Push With Your Feet: The muscles in your legs are the largest in the body. They are developed to support your full body weight. This is why they are so much bigger than your arms. When you push with your legs to move your body to the next hold you are moving more efficiently than pulling with your arms. Always think to first push with your legs then only pull with your arms if you have to.

Climb Like You Crawl: Babies learn early on the most efficient ways to maneuver in their environments. They learn how to crawl by moving, for example, their right arm first and then their opposite left leg, and then their left arm followed by their right leg. Climbing like a baby is the most efficient way to climb.

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Vogue: What are the best ways to warm up, make use of your time and the gym, and cool down? If you have an hour, or an hour and a half, what should you be doing?

The Climbing Doctor:

Your warm-up should include cardiovascular activity (jogging, jump rope, cycling) for several minutes and then a dynamic warm-up before you climb. A dynamic warm-up means that you smoothly move through a full range of motion spending equal time in each part of the stretch. This is what all of the research for the past 15 years has supported. Static stretching, when you hold a stretch for typically upto 30 seconds is dangerous to perform before climbing and can lead to injury. This is very important to note because I see it being done all the time. If you have an hour you should warm-up for about 15 minutes. Start then with 5-6 climbing easy routes. Once the body is fully warm and you are completed with easy routes, you can begin to challenge yourself with harder routes. Once form or technique break down, then you should end your session to avoid injury. Then cool down with some gentle stretching.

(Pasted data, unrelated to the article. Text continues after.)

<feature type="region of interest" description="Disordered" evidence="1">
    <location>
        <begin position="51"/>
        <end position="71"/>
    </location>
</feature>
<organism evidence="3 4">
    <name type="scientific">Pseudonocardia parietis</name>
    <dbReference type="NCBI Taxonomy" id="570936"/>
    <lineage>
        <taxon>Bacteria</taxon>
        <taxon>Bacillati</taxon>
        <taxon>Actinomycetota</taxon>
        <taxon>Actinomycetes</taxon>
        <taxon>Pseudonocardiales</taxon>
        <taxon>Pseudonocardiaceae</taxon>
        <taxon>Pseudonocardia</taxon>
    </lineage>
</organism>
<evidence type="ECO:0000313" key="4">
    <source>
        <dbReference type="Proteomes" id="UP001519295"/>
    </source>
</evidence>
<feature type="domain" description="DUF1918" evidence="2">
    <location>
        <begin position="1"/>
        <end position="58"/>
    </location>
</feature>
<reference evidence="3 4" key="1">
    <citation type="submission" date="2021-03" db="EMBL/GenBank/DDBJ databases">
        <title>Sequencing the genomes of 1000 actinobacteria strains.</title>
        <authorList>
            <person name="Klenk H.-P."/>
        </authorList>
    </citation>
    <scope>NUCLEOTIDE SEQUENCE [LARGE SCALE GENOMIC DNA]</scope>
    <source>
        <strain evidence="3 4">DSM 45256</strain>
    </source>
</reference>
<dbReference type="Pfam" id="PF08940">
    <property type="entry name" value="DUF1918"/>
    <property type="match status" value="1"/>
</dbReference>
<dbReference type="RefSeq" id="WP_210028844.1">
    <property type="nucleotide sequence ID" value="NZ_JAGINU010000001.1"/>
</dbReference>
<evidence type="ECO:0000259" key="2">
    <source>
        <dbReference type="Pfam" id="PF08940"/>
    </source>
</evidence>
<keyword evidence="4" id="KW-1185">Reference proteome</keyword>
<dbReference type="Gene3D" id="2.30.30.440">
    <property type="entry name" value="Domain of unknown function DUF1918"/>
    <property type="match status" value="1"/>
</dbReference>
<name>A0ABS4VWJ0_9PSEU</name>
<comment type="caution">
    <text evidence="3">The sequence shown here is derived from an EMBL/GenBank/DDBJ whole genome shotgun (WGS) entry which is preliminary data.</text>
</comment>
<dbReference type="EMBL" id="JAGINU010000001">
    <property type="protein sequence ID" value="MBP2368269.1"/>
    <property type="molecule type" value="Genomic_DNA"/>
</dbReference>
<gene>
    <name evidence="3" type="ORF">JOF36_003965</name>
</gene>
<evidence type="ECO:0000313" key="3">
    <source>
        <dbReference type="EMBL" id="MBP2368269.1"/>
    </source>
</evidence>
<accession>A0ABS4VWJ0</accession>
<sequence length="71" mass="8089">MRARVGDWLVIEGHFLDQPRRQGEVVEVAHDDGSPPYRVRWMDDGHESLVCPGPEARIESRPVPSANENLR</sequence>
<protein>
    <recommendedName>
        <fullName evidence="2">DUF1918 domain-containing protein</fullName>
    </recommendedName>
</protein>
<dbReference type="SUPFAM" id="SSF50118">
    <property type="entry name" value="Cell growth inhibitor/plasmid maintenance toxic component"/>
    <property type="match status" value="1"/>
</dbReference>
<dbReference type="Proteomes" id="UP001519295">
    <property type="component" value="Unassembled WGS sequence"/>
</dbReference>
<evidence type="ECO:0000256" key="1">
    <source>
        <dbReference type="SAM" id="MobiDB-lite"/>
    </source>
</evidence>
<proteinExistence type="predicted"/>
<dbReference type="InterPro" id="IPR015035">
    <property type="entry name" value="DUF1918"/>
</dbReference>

Below is a video for how to warm-up for climbing with pro climber Jonathan Siegrist

https://theclimbingdoctor.com/portfolio-items/abbreviated-warm-up/?portfolioID=4709

Vogue: What specific muscles or muscle groups does climbing use and engage?

The Climbing Doctor: 

Climbing requires the use of almost every muscle in the body. It is common for newer climbers to relay too much on their finger strength and arm muscles.  The key is to use your legs to push your body upwards, not your arms to pull. Also a strong core is essential to transfer energy from your feet to your arms. In additional to the major muscle groups they two muscles are important.

Flexor digitorum profoundis:  there are over 30 muscles in the hand, wrist and fingers. These are essential to grip onto small holds. One of the more important muscles is the one that flexes the tips of your fingers.

Flexor hallucis longis: an important big toe muscle. When balancing on small hold with your feet, this small muscle in your big toe flexes to support your entire body weight and take pressure off your fingers.

Vogue: What are the physical benefits you can get from climbing that you can’t get from any other sport or activity?

The Climbing Doctor: 

  • Allows you to use every physical aspect of flexibility and strength at the same time you are use your mental capacity to problem solve. It is a combination of gymnastics, yoga and dance on a vertical wall.
  • Allows you the ability to pursue your sport and passions in nature
  • Balances the mind and body because of the problem solving and physicality of the sports
  • Current research has shown that it can actually help with injuries such as chronic low back pain
  • Mental toughness

Vogue: What tips do you have for getting the most out of climbing, especially, but not limited to, if you’re just starting out?

The Climbing Doctor: 

Have fun, don’t compare yourself to others, listen to your body and be mindful of your movement.

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By | 2016-11-06T22:51:08+00:00 November 6th, 2016|Uncategorized|3 Comments

3 Comments

  1. […] l’auteur de l’article, Maeghen Brown. La journaliste de Vogue s’est tournée vers le docteur Jared Vagy. C’est un médecin du sport spécialisé dans les pathologies liées à la pratique de […]

  2. Ken Franciscus January 25, 2017 at 1:07 am - Reply

    Do you offer your book in print version? Please let me know.